Printing Order (Cancellation)

    asked the Secretary of State for Air on what date the order for boxing programmes, given to a Brighton printer in January, was cancelled.

    Ex-Miners (Release)

    asked the Secretary of State for Air which categories of National Service airmen are eligible for release as ex-miners.

    Those National Service airmen who transfer to regular engagements of three years or more.

    Building Licences (Hotels)

    asked the Minister of Works the number of licences granted during the last 12 months for the building of new hotels and the total value of these licences.

    Three licences to a total value of £124,000 have been granted during the last 12 months for the building of new hotels.

    Roads

    Construction And Repair Grants

    asked the Minister of Transport the total amount of money which he has recommended for loan sanction to the Treasury for the purposes of road construction and road repair by local authorities during the past 12 months; and what proportion of this sum represents proposed expenditure on new plant for roadmaking.

    During the 12 months ended 28th February last the Treasury were recommended to sanction borrowing by local authorities for the purposes of road construction and road repair to a total amount of £1,897,421, of which £124,709 related to new plant. The sum recommended in respect of road construction and repair was about 40 per cent. of the total cost of the works, the remainder being met by grants from the Road Fund. No grants are made towards the cost of new plant.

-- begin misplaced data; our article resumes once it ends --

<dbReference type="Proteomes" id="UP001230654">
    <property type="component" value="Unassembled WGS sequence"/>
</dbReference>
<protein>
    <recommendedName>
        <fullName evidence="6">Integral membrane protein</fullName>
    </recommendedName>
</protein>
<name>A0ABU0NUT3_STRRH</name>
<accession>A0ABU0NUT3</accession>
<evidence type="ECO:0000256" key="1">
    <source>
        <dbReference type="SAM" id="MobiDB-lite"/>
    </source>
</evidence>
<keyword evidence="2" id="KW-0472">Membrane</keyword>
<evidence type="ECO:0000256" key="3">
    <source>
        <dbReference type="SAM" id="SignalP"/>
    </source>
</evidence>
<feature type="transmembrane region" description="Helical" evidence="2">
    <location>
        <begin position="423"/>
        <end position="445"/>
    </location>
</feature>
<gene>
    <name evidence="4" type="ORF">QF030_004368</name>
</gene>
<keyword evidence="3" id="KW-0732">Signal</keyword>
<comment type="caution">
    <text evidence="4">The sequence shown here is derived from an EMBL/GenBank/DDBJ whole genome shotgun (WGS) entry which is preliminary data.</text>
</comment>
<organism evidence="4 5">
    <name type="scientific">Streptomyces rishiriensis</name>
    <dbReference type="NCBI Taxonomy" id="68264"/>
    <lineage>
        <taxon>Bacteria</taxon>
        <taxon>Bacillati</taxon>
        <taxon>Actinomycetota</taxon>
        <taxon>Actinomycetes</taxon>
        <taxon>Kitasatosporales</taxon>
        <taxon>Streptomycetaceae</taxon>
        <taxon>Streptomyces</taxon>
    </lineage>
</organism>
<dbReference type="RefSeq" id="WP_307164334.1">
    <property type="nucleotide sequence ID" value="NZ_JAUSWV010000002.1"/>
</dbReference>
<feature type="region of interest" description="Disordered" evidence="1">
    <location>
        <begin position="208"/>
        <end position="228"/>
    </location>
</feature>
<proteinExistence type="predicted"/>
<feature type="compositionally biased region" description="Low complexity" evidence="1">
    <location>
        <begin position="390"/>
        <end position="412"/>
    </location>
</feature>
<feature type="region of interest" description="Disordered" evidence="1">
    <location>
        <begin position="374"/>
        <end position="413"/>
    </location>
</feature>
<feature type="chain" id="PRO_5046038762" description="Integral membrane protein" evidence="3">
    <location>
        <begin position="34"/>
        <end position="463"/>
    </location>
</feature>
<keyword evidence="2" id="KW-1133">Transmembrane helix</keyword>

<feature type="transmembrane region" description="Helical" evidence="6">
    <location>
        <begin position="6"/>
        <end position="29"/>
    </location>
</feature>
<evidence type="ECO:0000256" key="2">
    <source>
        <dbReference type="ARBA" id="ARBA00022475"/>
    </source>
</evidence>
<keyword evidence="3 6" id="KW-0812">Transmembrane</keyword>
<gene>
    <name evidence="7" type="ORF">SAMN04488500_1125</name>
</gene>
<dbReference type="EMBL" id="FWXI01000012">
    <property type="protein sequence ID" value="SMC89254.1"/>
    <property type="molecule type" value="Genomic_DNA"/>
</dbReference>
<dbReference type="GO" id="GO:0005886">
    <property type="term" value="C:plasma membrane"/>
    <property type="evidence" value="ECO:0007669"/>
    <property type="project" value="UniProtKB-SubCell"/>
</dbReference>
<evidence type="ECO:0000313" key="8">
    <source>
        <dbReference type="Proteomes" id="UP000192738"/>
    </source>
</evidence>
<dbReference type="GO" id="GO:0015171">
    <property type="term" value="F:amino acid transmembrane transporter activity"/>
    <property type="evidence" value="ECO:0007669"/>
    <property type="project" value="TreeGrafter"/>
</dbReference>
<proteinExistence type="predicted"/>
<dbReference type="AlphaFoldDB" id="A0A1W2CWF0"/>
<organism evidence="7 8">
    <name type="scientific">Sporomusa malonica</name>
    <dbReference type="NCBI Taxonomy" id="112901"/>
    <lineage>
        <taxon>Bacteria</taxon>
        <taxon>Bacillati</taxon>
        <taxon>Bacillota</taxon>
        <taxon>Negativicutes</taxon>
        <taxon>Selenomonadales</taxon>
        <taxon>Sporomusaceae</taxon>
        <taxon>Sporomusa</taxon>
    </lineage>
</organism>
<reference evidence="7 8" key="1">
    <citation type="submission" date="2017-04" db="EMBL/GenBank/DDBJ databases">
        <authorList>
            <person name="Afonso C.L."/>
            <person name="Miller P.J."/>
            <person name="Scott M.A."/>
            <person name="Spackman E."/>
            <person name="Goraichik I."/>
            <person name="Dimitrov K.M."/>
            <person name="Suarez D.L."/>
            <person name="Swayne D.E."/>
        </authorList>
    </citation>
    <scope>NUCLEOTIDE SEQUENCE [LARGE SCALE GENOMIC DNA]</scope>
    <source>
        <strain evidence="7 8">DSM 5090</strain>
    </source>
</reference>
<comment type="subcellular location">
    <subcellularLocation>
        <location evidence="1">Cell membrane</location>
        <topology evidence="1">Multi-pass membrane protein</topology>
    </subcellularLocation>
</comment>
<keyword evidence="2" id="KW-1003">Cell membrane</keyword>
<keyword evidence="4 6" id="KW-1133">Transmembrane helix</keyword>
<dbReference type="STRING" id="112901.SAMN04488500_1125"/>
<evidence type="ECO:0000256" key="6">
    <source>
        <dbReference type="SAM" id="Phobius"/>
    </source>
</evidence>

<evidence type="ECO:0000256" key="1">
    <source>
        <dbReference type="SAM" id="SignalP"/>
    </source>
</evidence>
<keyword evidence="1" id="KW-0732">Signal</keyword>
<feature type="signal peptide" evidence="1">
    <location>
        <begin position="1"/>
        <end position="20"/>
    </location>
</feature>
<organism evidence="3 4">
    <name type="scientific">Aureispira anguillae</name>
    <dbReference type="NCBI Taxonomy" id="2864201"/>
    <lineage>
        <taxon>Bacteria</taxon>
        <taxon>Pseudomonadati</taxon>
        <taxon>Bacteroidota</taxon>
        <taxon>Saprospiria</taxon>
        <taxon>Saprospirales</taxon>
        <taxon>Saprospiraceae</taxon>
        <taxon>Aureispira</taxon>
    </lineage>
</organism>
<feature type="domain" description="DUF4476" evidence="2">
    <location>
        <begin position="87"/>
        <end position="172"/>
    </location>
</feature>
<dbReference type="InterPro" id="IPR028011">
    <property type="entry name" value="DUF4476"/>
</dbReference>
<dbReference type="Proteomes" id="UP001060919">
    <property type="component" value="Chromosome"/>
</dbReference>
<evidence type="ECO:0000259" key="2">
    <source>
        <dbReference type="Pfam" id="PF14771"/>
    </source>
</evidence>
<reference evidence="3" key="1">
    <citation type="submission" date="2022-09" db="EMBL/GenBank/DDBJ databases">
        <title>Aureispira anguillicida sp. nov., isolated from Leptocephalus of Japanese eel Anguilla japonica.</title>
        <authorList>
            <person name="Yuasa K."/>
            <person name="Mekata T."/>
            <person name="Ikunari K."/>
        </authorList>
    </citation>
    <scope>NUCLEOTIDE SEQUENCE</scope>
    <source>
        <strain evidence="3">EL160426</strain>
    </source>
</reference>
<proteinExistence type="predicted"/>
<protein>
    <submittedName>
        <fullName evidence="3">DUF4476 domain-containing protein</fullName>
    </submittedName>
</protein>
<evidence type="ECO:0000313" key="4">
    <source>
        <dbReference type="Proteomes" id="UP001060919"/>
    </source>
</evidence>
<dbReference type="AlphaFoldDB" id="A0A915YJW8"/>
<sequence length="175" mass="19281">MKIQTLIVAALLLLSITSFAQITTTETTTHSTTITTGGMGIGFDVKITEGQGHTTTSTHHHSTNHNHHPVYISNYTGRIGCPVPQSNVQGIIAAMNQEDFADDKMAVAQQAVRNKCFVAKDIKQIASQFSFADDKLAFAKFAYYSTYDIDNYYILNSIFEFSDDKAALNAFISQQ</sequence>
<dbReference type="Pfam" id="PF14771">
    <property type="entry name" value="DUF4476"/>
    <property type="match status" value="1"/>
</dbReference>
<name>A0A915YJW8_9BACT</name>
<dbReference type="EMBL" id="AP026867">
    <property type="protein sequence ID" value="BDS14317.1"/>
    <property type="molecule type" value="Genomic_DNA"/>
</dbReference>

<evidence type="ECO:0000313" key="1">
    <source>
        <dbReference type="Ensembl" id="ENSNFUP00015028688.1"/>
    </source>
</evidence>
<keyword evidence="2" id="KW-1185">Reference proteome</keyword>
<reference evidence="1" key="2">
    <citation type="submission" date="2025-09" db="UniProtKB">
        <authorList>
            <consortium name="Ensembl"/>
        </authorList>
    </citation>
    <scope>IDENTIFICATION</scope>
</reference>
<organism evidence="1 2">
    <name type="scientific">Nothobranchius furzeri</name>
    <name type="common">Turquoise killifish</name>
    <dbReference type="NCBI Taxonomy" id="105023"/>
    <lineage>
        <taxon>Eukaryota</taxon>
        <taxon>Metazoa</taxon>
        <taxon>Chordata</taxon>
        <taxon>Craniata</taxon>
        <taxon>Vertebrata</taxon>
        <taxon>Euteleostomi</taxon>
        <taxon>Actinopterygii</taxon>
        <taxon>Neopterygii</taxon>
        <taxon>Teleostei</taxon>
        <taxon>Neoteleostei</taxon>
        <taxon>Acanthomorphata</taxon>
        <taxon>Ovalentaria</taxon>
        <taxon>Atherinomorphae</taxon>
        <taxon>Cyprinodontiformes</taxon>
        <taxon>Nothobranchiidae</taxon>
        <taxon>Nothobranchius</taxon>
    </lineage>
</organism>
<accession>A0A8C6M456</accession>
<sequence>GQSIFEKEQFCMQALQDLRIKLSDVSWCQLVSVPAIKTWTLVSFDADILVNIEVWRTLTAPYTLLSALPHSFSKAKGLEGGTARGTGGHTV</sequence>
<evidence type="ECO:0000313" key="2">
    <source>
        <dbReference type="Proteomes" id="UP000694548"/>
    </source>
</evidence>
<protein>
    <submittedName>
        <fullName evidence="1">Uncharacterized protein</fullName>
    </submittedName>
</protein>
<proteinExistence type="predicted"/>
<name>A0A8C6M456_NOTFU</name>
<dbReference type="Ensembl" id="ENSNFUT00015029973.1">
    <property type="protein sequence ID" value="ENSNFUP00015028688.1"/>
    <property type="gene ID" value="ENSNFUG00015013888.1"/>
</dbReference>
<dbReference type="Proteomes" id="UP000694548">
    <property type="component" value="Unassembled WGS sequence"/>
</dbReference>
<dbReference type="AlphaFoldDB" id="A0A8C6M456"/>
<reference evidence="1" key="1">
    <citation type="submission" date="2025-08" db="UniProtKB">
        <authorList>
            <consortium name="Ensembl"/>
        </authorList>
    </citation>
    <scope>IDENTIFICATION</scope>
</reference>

Wales

    asked the Minister of Transport the total amount paid for highway maintenance and for new roads in Wales in the financial year 1949–50 and in the current financial year.

    The expenditure approved for the maintenance and minor improvement of trunk roads, and the total grants from the Road Fund in respect of similar work on classified roads in Wales are as follows:

    YearTrunk Roads ExpenditureClassified Roads in Counties*
    Total Estimated ExpenditureGrant Proportion
    £££
    1949/50776,0002,348,5031,424,566
    1950/51670,0002,139,0011,285,704
    * Expenditure on the maintenance and minor improvement of classified roads in County Boroughs and of unclassified roads generally is not eligible for grant.
    The estimated total cost of schemes of major improvement and new construction approved for commencement on trunk and classified roads in each of the two years in question is as follows:

    YearTrunk Roads ExpenditureClassified Roads
    Estimated ExpenditureGrant
    £££